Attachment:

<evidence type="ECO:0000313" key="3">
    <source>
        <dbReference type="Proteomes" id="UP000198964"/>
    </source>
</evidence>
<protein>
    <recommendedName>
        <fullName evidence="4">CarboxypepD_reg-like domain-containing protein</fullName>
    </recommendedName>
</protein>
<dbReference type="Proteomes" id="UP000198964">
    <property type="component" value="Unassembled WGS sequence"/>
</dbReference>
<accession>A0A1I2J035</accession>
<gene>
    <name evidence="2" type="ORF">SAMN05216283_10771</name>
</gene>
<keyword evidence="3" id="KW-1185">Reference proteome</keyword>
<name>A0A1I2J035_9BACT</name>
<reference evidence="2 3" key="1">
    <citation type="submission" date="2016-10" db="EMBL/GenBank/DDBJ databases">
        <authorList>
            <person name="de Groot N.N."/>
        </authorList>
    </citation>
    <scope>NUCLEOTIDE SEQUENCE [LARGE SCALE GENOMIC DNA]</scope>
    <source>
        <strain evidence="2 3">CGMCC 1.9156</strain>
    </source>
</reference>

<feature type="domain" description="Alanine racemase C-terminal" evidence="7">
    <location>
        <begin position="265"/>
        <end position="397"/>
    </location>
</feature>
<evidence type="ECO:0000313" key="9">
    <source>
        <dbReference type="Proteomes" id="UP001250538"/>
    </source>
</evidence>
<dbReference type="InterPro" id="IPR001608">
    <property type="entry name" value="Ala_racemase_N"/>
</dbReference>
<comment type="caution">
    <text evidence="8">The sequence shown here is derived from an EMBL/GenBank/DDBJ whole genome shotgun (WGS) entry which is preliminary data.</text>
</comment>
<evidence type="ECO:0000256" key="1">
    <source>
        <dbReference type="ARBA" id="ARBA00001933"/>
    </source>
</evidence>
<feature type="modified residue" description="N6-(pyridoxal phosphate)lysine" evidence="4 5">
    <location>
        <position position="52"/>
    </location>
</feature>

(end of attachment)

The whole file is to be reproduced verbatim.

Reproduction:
<evidence type="ECO:0000313" key="3">
    <source>
        <dbReference type="Proteomes" id="UP000198964"/>
    </source>
</evidence>
<protein>
    <recommendedName>
        <fullName evidence="4">CarboxypepD_reg-like domain-containing protein</fullName>
    </recommendedName>
</protein>
<dbReference type="Proteomes" id="UP000198964">
    <property type="component" value="Unassembled WGS sequence"/>
</dbReference>
<accession>A0A1I2J035</accession>
<gene>
    <name evidence="2" type="ORF">SAMN05216283_10771</name>
</gene>
<keyword evidence="3" id="KW-1185">Reference proteome</keyword>
<name>A0A1I2J035_9BACT</name>
<reference evidence="2 3" key="1">
    <citation type="submission" date="2016-10" db="EMBL/GenBank/DDBJ databases">
        <authorList>
            <person name="de Groot N.N."/>
        </authorList>
    </citation>
    <scope>NUCLEOTIDE SEQUENCE [LARGE SCALE GENOMIC DNA]</scope>
    <source>
        <strain evidence="2 3">CGMCC 1.9156</strain>
    </source>
</reference>

<feature type="domain" description="Alanine racemase C-terminal" evidence="7">
    <location>
        <begin position="265"/>
        <end position="397"/>
    </location>
</feature>
<evidence type="ECO:0000313" key="9">
    <source>
        <dbReference type="Proteomes" id="UP001250538"/>
    </source>
</evidence>
<dbReference type="InterPro" id="IPR001608">
    <property type="entry name" value="Ala_racemase_N"/>
</dbReference>
<comment type="caution">
    <text evidence="8">The sequence shown here is derived from an EMBL/GenBank/DDBJ whole genome shotgun (WGS) entry which is preliminary data.</text>
</comment>
<evidence type="ECO:0000256" key="1">
    <source>
        <dbReference type="ARBA" id="ARBA00001933"/>
    </source>
</evidence>
<feature type="modified residue" description="N6-(pyridoxal phosphate)lysine" evidence="4 5">
    <location>
        <position position="52"/>
    </location>
</feature>